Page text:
By now Hashar was so popular through his plays that he achieved country-wide reputation and some called him Indian Shakespeare. There were about a hundred playwrights from Hindi-Urdu belt, Gujarat, Hyderabad, Bombay, Delhi and even Lahore and Calcutta who were writing for different Parsi Theatrical Companies and must have influenced each other as is evident from similarity of titles of some other plays. But those who were contemporaries of Hashar and may have influenced him or got influenced in one way or other were Munshi Mahmood Ali Miyan 'Benarasi', Pt.

Narayan Prasad 'Betab', Mir Ghulam Abbas, Qazi Sayaad Hussain 'Nashtar', Shaad Abdul Lateef, and Ghulam Mohi-ud-Din Naja. During his third phase of playwrighting Hashar wrote some of the significant plays and also moved to Calcutta from Bombay where he found atmosphere more congenial for his writing-ability.

1. Silver King (1910) based on the play of Henry Arthur Jones of the same title. It was known under another title of Naik Parveen.

2. Pehla Pyar (1911), a social play on Indian society was his original play.

3. Van Devi (1913) This was written in pure Hindi.

4. Bharat Ramani (1914) was again an imaginative and original play. It focussed on Love and social problems. Hashar had acted as a Tantrik in the play.

5. Yahudi Ki Larki (1915). This play was perhaps based on W.T.

Mancrift's play 'Jews'. A film of the same title was made in later years which was very popular.

6. Sher Ki Gharaz was another imaginative play. Conflict of Thought Content, philosophy and atmosphere was the theme.

7. In 1920 Hashar wrote one of his famous plays 'Bilwa-Mangal' on Sur Dass. It was a very popular play of the last century.

8. Madhur Murli in Hindi was another imaginative play by Hashar related with Lord Krishna and the music of his Flute.

9. Bhagirath Ganga, based on Puranic story. It was later published from Lahore and was titled Bhagirathi alias Ghanga Avtaran.

During the fourth and last phase of his playwrighting Hashar was in Calcutta from 1920 to 1932 and wrote about dozen plays of significance, most of them in Hindi and experimenting and improvising his styles.

1. Rustum Soharab, (1920) based on Firdausi's Shahnama.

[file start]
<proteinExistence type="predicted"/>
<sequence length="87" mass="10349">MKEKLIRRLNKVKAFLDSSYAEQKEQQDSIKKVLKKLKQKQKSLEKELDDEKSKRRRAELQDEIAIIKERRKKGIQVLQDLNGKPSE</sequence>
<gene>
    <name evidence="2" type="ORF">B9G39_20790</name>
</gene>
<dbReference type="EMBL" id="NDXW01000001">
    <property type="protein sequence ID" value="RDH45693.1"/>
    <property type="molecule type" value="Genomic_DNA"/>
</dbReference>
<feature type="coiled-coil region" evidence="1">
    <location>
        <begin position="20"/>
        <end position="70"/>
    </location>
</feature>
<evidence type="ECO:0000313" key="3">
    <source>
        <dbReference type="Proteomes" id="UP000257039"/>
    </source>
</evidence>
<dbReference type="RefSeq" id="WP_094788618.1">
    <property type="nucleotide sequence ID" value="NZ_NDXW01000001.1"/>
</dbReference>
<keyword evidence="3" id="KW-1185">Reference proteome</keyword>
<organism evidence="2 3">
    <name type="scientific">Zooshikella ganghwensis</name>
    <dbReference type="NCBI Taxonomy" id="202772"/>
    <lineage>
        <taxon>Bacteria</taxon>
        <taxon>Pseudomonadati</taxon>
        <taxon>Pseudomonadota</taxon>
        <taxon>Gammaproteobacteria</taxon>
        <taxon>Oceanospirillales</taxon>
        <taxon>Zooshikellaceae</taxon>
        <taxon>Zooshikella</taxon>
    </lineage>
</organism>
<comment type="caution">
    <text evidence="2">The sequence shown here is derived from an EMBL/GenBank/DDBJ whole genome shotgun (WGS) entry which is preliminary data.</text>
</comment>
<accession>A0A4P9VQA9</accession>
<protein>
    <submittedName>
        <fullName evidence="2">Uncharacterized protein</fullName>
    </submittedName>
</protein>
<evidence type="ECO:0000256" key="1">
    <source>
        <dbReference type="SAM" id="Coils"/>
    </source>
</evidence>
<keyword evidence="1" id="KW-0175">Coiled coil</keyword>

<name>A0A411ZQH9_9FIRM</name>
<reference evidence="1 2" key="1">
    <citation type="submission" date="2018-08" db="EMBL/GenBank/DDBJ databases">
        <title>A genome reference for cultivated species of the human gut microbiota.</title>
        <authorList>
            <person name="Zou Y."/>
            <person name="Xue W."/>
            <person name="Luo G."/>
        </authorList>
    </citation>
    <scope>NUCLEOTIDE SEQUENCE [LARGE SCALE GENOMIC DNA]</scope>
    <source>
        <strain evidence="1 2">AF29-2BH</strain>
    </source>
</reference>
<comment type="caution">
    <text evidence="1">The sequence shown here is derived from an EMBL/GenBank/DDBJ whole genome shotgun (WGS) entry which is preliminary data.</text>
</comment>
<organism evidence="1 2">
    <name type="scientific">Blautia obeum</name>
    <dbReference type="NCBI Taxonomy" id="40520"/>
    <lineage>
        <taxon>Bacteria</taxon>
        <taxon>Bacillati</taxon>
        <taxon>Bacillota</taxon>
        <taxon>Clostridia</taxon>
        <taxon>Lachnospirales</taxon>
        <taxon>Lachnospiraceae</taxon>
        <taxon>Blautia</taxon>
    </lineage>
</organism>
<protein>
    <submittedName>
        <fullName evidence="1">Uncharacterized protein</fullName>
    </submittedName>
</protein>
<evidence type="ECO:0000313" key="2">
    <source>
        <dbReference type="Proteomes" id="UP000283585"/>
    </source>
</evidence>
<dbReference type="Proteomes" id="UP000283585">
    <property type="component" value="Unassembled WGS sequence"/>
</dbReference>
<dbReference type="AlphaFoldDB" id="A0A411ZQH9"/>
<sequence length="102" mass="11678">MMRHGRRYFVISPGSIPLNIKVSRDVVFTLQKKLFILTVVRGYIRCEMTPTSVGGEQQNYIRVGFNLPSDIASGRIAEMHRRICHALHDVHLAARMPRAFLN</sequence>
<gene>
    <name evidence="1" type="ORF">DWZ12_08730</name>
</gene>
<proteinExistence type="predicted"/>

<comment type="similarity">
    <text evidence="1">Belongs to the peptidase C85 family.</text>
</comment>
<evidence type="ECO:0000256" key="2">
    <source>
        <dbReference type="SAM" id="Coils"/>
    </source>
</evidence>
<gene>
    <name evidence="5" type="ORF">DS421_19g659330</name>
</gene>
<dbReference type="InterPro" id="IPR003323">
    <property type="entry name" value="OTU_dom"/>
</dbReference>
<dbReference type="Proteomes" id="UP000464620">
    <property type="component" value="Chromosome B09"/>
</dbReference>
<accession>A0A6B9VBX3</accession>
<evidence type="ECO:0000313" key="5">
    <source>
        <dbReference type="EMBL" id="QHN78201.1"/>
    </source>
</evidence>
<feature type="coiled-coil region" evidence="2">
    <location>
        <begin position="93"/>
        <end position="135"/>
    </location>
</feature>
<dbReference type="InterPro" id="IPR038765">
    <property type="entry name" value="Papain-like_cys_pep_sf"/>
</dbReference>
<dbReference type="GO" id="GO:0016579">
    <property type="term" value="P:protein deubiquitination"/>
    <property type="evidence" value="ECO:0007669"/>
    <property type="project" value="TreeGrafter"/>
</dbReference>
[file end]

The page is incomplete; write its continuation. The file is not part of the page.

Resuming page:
2. Hindustan (1921) in three parts, based on Indian History and Ramayan story.

3. Aurat Ka Pyar (1921). A film was also made on the plot of the play which shows the popularity of this play.

4. Mashriki Hoor, very popular play from Hashar written in 1922. A social play.

5. Aankh Ka Nasha written in 1923-24. Anti-prostitution and social evils.

6. Sita Vanvas in 1927-28, based on Ramayana. By now Hashar had started his own Drama company which was later sold to Nawab of Charkhari.

7. Bhisham Partighya written in 1928 and was based on Mahabharata story.

8. Bharati Bala written in 1929.

Exposure of social evils was the main theme.

9. Dharmi Balak Gharib Ki Duniya was written in 1929.

10. Dil Ki Pyas written in 1930-32 is perhaps the last play penned by Hashar.

Some of the plays written by Hashar are not available as he used to sell his plays to the Companies or was paid Munshi of some companies. During his last days he moved to Lahore where he formed his own film company. The films made on Hashar's plays or plots of the plays are, Yahudi Ki Larki, Bhisham Pratighya, Shirin Farhad, Aurat Ka Pyar, Chandi Dass, Kismat Ka Shikar and Dil Ki Aag.

Though Hashar was not highly educated, yet he had studied European and oriental classics particularly, Shakespeare and Sheridan, Firdausi, Ramyana and Mahabharata.

Whatever and whichever scene from European plays he liked, he would either directly translate it or translate and adapt the same in his own style and language befitting Indian atmosphere. The style of rendering dialogues in Parsi style was known as 'Blood and Thunder' style because of the poetic rendering of dialogues, which were written stylishly. For about one century Parsi Theatre had survived in the country when theatre halls were constructed in the cities and towns and touring companies were presenting shows. Aga Hashar Kashmiri's plays were seen with keenness, and were highly appreciated. He is the first Muslim playwright who has been awarded Gold Medal by Benaras Hindu University in recognition of his contribution to playwriting and Indian Theatre.

Later on Indian cinema broke the backbone of this theatre movement and Parsi Theatre Halls were turned into cinema houses and people were attracted to see films.

Almost all the famed actors, directors, musicians, scenic designers and writers connected with Parsi Theatre joined cinema world and films on Parsi drama scripts were made into films. For more than half a century the Indian cinema was influenced by the conventions of Parsi theatre.

In our state a man of literature is known as ADEEB. Only poets, short story writers and critics come into this category but playwright is not termed as "Adeeb". That is why Agha Hashar Kashmiri has been neglected and no chair in any University has been created on his name. Writing drama is perhaps considered inferior literature Alas!

*The author is a noted Play-Wright. He has played pioneering role in reviving Kashmir's Folk-Theatre, Baand Pather. His book ‘Bhandnatyam’ is considered to be a classic on Kashmir's Folk-Theatre.

Source: Kashmir Sentinel

  

JOIN US

Facebook Account Follow us and get Koshur Updates Youtube.com Video clips Image Gallery

 | Home | Copyrights | Disclaimer | Privacy Statement | Credits | Site Map | LinksContact Us |

Any content available on this site should NOT be copied or reproduced

in any form or context without the written permission of KPN.